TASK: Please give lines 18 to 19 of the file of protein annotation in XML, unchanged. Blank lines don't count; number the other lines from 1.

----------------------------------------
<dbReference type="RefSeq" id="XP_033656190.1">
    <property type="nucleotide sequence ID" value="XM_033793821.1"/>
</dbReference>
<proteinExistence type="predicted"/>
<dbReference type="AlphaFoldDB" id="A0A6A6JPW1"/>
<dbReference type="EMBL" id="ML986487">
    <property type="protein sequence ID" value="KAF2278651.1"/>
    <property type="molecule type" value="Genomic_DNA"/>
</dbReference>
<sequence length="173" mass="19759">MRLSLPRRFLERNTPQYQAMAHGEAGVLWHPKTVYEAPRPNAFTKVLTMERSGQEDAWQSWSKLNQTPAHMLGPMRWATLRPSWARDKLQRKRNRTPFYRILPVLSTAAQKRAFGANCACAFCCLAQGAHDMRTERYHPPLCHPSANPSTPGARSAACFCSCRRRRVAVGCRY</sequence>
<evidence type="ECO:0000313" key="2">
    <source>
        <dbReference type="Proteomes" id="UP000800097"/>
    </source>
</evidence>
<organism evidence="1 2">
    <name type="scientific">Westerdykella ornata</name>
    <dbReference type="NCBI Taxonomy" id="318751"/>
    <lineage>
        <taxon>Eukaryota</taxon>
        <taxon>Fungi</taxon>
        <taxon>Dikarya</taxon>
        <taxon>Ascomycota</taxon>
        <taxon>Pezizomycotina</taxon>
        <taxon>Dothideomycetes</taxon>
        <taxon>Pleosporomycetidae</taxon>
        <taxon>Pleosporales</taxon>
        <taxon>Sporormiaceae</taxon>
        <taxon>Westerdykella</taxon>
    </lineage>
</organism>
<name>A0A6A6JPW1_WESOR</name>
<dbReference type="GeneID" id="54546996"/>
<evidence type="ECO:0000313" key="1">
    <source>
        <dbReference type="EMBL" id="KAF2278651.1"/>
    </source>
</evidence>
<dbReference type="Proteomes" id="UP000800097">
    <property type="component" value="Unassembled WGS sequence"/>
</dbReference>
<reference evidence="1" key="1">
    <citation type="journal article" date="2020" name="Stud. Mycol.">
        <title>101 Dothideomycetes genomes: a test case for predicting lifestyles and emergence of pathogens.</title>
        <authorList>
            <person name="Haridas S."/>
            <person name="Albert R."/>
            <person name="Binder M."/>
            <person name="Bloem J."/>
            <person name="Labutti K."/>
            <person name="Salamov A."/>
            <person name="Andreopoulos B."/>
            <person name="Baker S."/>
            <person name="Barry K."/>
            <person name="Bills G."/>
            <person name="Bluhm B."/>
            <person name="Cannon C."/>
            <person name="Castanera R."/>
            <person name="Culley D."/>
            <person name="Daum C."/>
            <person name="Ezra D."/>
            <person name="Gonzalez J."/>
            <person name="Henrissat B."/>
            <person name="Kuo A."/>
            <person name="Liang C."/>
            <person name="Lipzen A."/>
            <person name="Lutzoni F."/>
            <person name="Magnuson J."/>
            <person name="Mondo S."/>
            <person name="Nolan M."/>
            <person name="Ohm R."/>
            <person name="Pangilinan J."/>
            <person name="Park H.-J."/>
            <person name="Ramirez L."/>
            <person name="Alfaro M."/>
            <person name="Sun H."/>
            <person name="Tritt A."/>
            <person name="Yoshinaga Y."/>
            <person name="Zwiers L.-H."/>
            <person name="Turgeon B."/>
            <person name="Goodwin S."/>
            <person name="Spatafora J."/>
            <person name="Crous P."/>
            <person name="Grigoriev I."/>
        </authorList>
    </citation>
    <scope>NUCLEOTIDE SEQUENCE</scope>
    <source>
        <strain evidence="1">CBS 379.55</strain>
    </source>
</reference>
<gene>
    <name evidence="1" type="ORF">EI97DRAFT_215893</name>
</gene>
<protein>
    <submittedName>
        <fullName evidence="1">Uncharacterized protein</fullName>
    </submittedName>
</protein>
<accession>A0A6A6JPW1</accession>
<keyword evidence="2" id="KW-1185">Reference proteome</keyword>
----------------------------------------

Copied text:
    <dbReference type="NCBI Taxonomy" id="318751"/>
    <lineage>